But an association with Mr. Clinton offers deep-pocketed clients more than just his trademark charm and a spirit of optimism: He is a man with connections. Just as companies put high-profile former politicians and other influential bigwigs on their boards, banks could use a favoured-speaker relationship like this to get access to Mr. Clinton and his inner circle, says Charles Calomiris, a professor of financial institutions at the Columbia University Graduate School of Business.

“All businesses operating [in] the U.S., especially banks, need information, influence and favours,” says Mr. Calomiris.

Most of Mr. Clinton’s speeches for TD were delivered in Canada, according to Ms. Jongeward. But Mr. Calomiris said the payments to Mr. Clinton are more telling than wherever the speeches took place.

“I’m not sure it would matter if those speeches had taken place in Clinton’s bathtub,” Mr. Calomiris said. “What matters is that they paid him.”

He said that forking over “big bucks” for such speakers in hopes of gaining insights or influence has become part of the cost of doing business in the U.S.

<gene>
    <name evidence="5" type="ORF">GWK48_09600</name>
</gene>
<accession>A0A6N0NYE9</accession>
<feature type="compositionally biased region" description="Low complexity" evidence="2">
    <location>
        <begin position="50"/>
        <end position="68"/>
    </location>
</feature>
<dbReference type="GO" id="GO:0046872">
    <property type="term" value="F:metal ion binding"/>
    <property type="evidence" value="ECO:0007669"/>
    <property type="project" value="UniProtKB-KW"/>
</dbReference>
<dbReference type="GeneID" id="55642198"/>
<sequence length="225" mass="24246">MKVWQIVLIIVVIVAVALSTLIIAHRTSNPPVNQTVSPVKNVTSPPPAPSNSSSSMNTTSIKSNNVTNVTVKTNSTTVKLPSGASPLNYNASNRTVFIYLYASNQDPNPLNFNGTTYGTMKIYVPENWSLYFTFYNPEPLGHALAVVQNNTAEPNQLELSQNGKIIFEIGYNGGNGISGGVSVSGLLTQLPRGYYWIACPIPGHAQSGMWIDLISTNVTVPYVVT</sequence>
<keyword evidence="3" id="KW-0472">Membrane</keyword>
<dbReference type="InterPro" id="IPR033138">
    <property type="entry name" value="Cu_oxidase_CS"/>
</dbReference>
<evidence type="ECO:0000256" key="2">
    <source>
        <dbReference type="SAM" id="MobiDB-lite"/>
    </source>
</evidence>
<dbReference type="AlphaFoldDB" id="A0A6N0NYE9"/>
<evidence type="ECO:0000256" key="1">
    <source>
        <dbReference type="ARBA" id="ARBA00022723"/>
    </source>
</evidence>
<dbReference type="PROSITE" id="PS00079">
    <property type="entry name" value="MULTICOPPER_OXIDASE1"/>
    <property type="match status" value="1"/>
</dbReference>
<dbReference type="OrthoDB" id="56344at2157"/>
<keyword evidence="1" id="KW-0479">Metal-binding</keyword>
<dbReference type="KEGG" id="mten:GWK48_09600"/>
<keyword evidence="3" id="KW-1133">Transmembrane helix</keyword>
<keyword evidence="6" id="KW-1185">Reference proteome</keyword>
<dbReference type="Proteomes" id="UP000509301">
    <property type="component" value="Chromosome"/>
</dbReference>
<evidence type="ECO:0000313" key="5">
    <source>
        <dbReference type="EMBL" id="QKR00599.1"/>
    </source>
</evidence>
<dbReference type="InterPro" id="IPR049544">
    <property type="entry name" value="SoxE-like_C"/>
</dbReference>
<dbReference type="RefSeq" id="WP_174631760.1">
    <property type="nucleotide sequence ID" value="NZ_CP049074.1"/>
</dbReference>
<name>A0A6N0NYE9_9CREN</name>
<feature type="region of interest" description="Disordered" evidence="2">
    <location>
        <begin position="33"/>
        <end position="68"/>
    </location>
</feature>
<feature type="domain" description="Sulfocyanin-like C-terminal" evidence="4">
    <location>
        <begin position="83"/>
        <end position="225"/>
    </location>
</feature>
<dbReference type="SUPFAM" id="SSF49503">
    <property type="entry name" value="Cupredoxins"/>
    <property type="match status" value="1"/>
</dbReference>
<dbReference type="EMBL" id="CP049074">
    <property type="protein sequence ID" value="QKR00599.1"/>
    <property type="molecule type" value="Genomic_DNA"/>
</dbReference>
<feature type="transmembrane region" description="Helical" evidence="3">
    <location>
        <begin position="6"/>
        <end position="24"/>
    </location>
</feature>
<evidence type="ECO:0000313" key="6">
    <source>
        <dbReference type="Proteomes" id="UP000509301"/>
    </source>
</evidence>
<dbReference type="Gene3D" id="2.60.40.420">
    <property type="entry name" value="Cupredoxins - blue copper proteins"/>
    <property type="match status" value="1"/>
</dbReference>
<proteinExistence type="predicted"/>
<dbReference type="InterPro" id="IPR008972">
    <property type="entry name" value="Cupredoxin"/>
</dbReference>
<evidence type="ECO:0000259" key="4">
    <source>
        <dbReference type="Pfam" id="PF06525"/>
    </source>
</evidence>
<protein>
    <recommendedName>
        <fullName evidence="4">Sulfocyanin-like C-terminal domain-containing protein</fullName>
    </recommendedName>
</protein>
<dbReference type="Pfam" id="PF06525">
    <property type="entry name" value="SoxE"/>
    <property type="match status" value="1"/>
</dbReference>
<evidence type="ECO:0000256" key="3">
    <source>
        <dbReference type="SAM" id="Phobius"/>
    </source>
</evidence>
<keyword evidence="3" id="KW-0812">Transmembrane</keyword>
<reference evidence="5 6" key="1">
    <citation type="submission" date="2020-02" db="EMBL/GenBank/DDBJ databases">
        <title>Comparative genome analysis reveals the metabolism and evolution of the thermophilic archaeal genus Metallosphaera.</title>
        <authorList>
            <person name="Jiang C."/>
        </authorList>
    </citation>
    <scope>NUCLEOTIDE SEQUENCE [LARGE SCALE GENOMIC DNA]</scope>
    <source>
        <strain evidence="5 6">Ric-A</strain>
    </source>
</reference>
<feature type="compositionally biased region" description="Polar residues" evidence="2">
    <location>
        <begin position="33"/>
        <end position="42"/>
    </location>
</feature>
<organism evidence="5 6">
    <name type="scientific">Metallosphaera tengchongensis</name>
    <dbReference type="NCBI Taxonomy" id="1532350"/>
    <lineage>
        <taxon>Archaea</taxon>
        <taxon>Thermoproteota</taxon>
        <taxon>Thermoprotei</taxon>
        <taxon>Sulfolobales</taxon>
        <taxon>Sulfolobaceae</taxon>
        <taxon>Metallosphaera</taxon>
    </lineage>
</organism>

“Politicians and regulators know how the political and regulatory system thinks and works. Businesses need to deal with these risks and costs,” Mr. Calomiris said.

Many of the TD-sponsored events at which Mr. Clinton spoke were private affairs, and Ms. Jongeward declined to give details about the topic of his speeches or who was in the audience. But she did elaborate on one event — a ritzy Toronto affair that attracted an audience of 6,000, who, according to media reports at the time, paid between $200 and $2,500 each for tickets.

 

HandoutIn addition to its retail banking network, which is touted in the United States as “America’s Most Convenient Bank” with longer hours and a more comfortable customer experience, the TD also owns a large stake in popular online broker TD Ameritrade, based in Omaha, Nebraska.